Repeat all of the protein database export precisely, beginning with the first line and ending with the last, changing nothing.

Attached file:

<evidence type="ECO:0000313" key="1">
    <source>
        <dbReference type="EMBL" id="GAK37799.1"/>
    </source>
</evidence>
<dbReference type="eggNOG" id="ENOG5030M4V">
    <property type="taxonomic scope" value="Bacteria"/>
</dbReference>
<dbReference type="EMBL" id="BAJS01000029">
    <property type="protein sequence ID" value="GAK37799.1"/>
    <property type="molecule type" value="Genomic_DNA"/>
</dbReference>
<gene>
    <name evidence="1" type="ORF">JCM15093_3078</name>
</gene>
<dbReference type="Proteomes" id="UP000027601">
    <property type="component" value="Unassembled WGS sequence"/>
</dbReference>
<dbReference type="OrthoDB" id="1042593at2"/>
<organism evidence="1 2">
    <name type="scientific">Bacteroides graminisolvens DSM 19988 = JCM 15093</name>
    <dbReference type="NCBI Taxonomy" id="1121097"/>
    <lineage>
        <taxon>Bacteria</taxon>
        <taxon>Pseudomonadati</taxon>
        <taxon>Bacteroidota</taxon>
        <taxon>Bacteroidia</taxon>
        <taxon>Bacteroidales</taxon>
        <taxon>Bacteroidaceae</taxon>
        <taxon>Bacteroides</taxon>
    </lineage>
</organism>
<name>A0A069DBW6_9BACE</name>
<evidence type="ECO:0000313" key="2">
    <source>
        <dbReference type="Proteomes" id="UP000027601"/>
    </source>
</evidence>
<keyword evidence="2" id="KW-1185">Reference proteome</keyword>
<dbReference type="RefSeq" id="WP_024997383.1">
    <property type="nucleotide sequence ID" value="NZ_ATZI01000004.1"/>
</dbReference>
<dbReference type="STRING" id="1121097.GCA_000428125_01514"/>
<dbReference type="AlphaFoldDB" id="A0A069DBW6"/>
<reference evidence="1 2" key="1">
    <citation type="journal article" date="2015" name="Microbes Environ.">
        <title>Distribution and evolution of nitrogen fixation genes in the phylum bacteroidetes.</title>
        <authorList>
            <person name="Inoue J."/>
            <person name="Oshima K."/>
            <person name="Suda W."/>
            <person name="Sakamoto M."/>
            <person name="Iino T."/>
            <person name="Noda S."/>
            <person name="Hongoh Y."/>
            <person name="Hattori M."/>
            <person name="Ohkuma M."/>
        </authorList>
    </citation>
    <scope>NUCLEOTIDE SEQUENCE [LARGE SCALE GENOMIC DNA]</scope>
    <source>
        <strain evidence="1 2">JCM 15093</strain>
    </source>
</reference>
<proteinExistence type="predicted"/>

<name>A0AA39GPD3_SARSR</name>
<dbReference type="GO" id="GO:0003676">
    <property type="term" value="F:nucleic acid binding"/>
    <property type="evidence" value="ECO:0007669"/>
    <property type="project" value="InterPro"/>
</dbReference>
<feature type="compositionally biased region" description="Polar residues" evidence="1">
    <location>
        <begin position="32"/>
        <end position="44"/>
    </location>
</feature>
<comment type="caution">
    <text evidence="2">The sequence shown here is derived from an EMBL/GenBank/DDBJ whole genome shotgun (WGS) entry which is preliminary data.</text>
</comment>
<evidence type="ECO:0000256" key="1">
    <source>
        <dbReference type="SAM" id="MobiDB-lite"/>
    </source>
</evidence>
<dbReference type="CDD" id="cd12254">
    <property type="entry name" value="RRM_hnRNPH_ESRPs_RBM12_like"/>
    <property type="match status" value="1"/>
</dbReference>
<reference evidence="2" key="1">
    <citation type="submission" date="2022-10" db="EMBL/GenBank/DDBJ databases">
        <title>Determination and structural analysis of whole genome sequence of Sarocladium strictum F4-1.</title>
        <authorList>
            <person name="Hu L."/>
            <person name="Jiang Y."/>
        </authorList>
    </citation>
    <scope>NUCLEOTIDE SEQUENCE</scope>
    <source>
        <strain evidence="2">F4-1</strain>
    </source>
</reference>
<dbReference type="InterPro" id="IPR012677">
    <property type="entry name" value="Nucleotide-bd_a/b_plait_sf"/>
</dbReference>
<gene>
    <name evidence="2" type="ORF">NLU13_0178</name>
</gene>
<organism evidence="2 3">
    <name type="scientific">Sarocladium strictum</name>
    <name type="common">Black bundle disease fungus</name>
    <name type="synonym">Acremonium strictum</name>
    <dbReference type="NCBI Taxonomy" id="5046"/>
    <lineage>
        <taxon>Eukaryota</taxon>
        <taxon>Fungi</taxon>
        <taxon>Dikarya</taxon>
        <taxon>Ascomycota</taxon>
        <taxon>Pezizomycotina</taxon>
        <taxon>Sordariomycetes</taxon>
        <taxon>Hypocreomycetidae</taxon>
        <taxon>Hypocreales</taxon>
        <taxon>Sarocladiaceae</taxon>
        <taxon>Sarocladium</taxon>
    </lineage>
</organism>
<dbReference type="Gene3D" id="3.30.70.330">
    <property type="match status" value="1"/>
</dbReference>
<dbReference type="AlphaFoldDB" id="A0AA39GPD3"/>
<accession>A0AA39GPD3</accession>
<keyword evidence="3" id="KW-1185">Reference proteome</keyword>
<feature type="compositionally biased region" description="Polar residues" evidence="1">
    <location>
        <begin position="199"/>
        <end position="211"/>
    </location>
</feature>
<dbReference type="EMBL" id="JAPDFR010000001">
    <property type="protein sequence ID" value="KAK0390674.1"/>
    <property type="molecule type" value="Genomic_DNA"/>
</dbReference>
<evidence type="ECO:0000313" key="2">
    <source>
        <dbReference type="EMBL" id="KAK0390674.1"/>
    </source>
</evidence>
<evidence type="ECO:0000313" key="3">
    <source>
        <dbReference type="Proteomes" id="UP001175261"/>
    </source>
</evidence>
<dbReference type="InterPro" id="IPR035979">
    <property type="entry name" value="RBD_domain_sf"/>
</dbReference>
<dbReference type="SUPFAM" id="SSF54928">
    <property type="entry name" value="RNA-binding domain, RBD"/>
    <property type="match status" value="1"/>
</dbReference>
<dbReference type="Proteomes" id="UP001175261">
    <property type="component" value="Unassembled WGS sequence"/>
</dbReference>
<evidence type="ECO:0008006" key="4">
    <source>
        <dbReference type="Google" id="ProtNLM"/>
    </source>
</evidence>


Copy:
<evidence type="ECO:0000313" key="1">
    <source>
        <dbReference type="EMBL" id="GAK37799.1"/>
    </source>
</evidence>
<dbReference type="eggNOG" id="ENOG5030M4V">
    <property type="taxonomic scope" value="Bacteria"/>
</dbReference>
<dbReference type="EMBL" id="BAJS01000029">
    <property type="protein sequence ID" value="GAK37799.1"/>
    <property type="molecule type" value="Genomic_DNA"/>
</dbReference>
<gene>
    <name evidence="1" type="ORF">JCM15093_3078</name>
</gene>
<dbReference type="Proteomes" id="UP000027601">
    <property type="component" value="Unassembled WGS sequence"/>
</dbReference>
<dbReference type="OrthoDB" id="1042593at2"/>
<organism evidence="1 2">
    <name type="scientific">Bacteroides graminisolvens DSM 19988 = JCM 15093</name>
    <dbReference type="NCBI Taxonomy" id="1121097"/>
    <lineage>
        <taxon>Bacteria</taxon>
        <taxon>Pseudomonadati</taxon>
        <taxon>Bacteroidota</taxon>
        <taxon>Bacteroidia</taxon>
        <taxon>Bacteroidales</taxon>
        <taxon>Bacteroidaceae</taxon>
        <taxon>Bacteroides</taxon>
    </lineage>
</organism>
<name>A0A069DBW6_9BACE</name>
<evidence type="ECO:0000313" key="2">
    <source>
        <dbReference type="Proteomes" id="UP000027601"/>
    </source>
</evidence>
<keyword evidence="2" id="KW-1185">Reference proteome</keyword>
<dbReference type="RefSeq" id="WP_024997383.1">
    <property type="nucleotide sequence ID" value="NZ_ATZI01000004.1"/>
</dbReference>
<dbReference type="STRING" id="1121097.GCA_000428125_01514"/>
<dbReference type="AlphaFoldDB" id="A0A069DBW6"/>
<reference evidence="1 2" key="1">
    <citation type="journal article" date="2015" name="Microbes Environ.">
        <title>Distribution and evolution of nitrogen fixation genes in the phylum bacteroidetes.</title>
        <authorList>
            <person name="Inoue J."/>
            <person name="Oshima K."/>
            <person name="Suda W."/>
            <person name="Sakamoto M."/>
            <person name="Iino T."/>
            <person name="Noda S."/>
            <person name="Hongoh Y."/>
            <person name="Hattori M."/>
            <person name="Ohkuma M."/>
        </authorList>
    </citation>
    <scope>NUCLEOTIDE SEQUENCE [LARGE SCALE GENOMIC DNA]</scope>
    <source>
        <strain evidence="1 2">JCM 15093</strain>
    </source>
</reference>
<proteinExistence type="predicted"/>

<name>A0AA39GPD3_SARSR</name>
<dbReference type="GO" id="GO:0003676">
    <property type="term" value="F:nucleic acid binding"/>
    <property type="evidence" value="ECO:0007669"/>
    <property type="project" value="InterPro"/>
</dbReference>
<feature type="compositionally biased region" description="Polar residues" evidence="1">
    <location>
        <begin position="32"/>
        <end position="44"/>
    </location>
</feature>
<comment type="caution">
    <text evidence="2">The sequence shown here is derived from an EMBL/GenBank/DDBJ whole genome shotgun (WGS) entry which is preliminary data.</text>
</comment>
<evidence type="ECO:0000256" key="1">
    <source>
        <dbReference type="SAM" id="MobiDB-lite"/>
    </source>
</evidence>
<dbReference type="CDD" id="cd12254">
    <property type="entry name" value="RRM_hnRNPH_ESRPs_RBM12_like"/>
    <property type="match status" value="1"/>
</dbReference>
<reference evidence="2" key="1">
    <citation type="submission" date="2022-10" db="EMBL/GenBank/DDBJ databases">
        <title>Determination and structural analysis of whole genome sequence of Sarocladium strictum F4-1.</title>
        <authorList>
            <person name="Hu L."/>
            <person name="Jiang Y."/>
        </authorList>
    </citation>
    <scope>NUCLEOTIDE SEQUENCE</scope>
    <source>
        <strain evidence="2">F4-1</strain>
    </source>
</reference>
<dbReference type="InterPro" id="IPR012677">
    <property type="entry name" value="Nucleotide-bd_a/b_plait_sf"/>
</dbReference>
<gene>
    <name evidence="2" type="ORF">NLU13_0178</name>
</gene>
<organism evidence="2 3">
    <name type="scientific">Sarocladium strictum</name>
    <name type="common">Black bundle disease fungus</name>
    <name type="synonym">Acremonium strictum</name>
    <dbReference type="NCBI Taxonomy" id="5046"/>
    <lineage>
        <taxon>Eukaryota</taxon>
        <taxon>Fungi</taxon>
        <taxon>Dikarya</taxon>
        <taxon>Ascomycota</taxon>
        <taxon>Pezizomycotina</taxon>
        <taxon>Sordariomycetes</taxon>
        <taxon>Hypocreomycetidae</taxon>
        <taxon>Hypocreales</taxon>
        <taxon>Sarocladiaceae</taxon>
        <taxon>Sarocladium</taxon>
    </lineage>
</organism>
<dbReference type="Gene3D" id="3.30.70.330">
    <property type="match status" value="1"/>
</dbReference>
<dbReference type="AlphaFoldDB" id="A0AA39GPD3"/>
<accession>A0AA39GPD3</accession>
<keyword evidence="3" id="KW-1185">Reference proteome</keyword>
<feature type="compositionally biased region" description="Polar residues" evidence="1">
    <location>
        <begin position="199"/>
        <end position="211"/>
    </location>
</feature>
<dbReference type="EMBL" id="JAPDFR010000001">
    <property type="protein sequence ID" value="KAK0390674.1"/>
    <property type="molecule type" value="Genomic_DNA"/>
</dbReference>
<evidence type="ECO:0000313" key="2">
    <source>
        <dbReference type="EMBL" id="KAK0390674.1"/>
    </source>
</evidence>
<evidence type="ECO:0000313" key="3">
    <source>
        <dbReference type="Proteomes" id="UP001175261"/>
    </source>
</evidence>
<dbReference type="InterPro" id="IPR035979">
    <property type="entry name" value="RBD_domain_sf"/>
</dbReference>
<dbReference type="SUPFAM" id="SSF54928">
    <property type="entry name" value="RNA-binding domain, RBD"/>
    <property type="match status" value="1"/>
</dbReference>
<dbReference type="Proteomes" id="UP001175261">
    <property type="component" value="Unassembled WGS sequence"/>
</dbReference>
<evidence type="ECO:0008006" key="4">
    <source>
        <dbReference type="Google" id="ProtNLM"/>
    </source>
</evidence>